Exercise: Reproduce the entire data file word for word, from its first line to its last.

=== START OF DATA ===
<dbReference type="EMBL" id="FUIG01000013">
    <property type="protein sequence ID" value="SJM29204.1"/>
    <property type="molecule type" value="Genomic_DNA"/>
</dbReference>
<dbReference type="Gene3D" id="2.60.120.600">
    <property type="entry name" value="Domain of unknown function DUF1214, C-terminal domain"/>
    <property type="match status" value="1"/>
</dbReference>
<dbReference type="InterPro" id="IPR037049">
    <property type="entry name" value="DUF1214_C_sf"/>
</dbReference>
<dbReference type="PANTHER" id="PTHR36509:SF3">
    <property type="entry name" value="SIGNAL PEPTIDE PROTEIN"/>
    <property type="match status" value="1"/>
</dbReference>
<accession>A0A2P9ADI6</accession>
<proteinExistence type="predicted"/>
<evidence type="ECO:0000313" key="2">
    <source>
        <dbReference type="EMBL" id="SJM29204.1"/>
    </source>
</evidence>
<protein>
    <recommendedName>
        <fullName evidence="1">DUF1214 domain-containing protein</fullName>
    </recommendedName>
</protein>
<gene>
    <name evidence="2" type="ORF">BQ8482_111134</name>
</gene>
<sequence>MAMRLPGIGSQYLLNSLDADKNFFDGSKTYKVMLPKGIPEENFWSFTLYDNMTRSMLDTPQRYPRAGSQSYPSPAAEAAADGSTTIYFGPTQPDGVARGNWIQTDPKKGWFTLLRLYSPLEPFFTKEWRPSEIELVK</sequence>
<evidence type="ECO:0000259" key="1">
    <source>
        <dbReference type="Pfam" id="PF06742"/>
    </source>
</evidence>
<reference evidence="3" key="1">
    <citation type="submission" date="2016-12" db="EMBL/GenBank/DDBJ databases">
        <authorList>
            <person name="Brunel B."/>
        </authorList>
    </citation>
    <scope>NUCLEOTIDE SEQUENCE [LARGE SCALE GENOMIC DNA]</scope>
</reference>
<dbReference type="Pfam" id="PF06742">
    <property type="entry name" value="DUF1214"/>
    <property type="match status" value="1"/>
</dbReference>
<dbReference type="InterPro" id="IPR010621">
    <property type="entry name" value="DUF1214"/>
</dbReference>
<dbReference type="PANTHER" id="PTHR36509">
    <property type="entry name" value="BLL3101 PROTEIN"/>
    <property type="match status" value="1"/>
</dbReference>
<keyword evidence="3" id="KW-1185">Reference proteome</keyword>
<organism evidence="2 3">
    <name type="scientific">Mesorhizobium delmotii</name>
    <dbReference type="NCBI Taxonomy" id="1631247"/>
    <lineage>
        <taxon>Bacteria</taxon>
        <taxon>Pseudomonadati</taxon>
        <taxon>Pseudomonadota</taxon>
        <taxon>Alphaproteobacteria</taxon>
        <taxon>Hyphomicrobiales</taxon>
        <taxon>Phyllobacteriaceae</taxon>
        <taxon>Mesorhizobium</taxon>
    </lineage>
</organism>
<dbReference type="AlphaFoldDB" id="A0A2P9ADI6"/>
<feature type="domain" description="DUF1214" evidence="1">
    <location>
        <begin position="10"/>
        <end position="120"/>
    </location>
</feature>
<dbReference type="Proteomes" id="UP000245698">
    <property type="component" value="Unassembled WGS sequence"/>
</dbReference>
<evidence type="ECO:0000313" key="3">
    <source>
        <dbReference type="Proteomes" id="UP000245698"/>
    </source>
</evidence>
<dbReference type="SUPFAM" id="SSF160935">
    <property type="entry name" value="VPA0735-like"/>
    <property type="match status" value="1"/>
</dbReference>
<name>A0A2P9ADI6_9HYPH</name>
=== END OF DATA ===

<dbReference type="EMBL" id="FUIG01000013">
    <property type="protein sequence ID" value="SJM29204.1"/>
    <property type="molecule type" value="Genomic_DNA"/>
</dbReference>
<dbReference type="Gene3D" id="2.60.120.600">
    <property type="entry name" value="Domain of unknown function DUF1214, C-terminal domain"/>
    <property type="match status" value="1"/>
</dbReference>
<dbReference type="InterPro" id="IPR037049">
    <property type="entry name" value="DUF1214_C_sf"/>
</dbReference>
<dbReference type="PANTHER" id="PTHR36509:SF3">
    <property type="entry name" value="SIGNAL PEPTIDE PROTEIN"/>
    <property type="match status" value="1"/>
</dbReference>
<accession>A0A2P9ADI6</accession>
<proteinExistence type="predicted"/>
<evidence type="ECO:0000313" key="2">
    <source>
        <dbReference type="EMBL" id="SJM29204.1"/>
    </source>
</evidence>
<protein>
    <recommendedName>
        <fullName evidence="1">DUF1214 domain-containing protein</fullName>
    </recommendedName>
</protein>
<gene>
    <name evidence="2" type="ORF">BQ8482_111134</name>
</gene>
<sequence>MAMRLPGIGSQYLLNSLDADKNFFDGSKTYKVMLPKGIPEENFWSFTLYDNMTRSMLDTPQRYPRAGSQSYPSPAAEAAADGSTTIYFGPTQPDGVARGNWIQTDPKKGWFTLLRLYSPLEPFFTKEWRPSEIELVK</sequence>
<evidence type="ECO:0000259" key="1">
    <source>
        <dbReference type="Pfam" id="PF06742"/>
    </source>
</evidence>
<reference evidence="3" key="1">
    <citation type="submission" date="2016-12" db="EMBL/GenBank/DDBJ databases">
        <authorList>
            <person name="Brunel B."/>
        </authorList>
    </citation>
    <scope>NUCLEOTIDE SEQUENCE [LARGE SCALE GENOMIC DNA]</scope>
</reference>
<dbReference type="Pfam" id="PF06742">
    <property type="entry name" value="DUF1214"/>
    <property type="match status" value="1"/>
</dbReference>
<dbReference type="InterPro" id="IPR010621">
    <property type="entry name" value="DUF1214"/>
</dbReference>
<dbReference type="PANTHER" id="PTHR36509">
    <property type="entry name" value="BLL3101 PROTEIN"/>
    <property type="match status" value="1"/>
</dbReference>
<keyword evidence="3" id="KW-1185">Reference proteome</keyword>
<organism evidence="2 3">
    <name type="scientific">Mesorhizobium delmotii</name>
    <dbReference type="NCBI Taxonomy" id="1631247"/>
    <lineage>
        <taxon>Bacteria</taxon>
        <taxon>Pseudomonadati</taxon>
        <taxon>Pseudomonadota</taxon>
        <taxon>Alphaproteobacteria</taxon>
        <taxon>Hyphomicrobiales</taxon>
        <taxon>Phyllobacteriaceae</taxon>
        <taxon>Mesorhizobium</taxon>
    </lineage>
</organism>
<dbReference type="AlphaFoldDB" id="A0A2P9ADI6"/>
<feature type="domain" description="DUF1214" evidence="1">
    <location>
        <begin position="10"/>
        <end position="120"/>
    </location>
</feature>
<dbReference type="Proteomes" id="UP000245698">
    <property type="component" value="Unassembled WGS sequence"/>
</dbReference>
<evidence type="ECO:0000313" key="3">
    <source>
        <dbReference type="Proteomes" id="UP000245698"/>
    </source>
</evidence>
<dbReference type="SUPFAM" id="SSF160935">
    <property type="entry name" value="VPA0735-like"/>
    <property type="match status" value="1"/>
</dbReference>
<name>A0A2P9ADI6_9HYPH</name>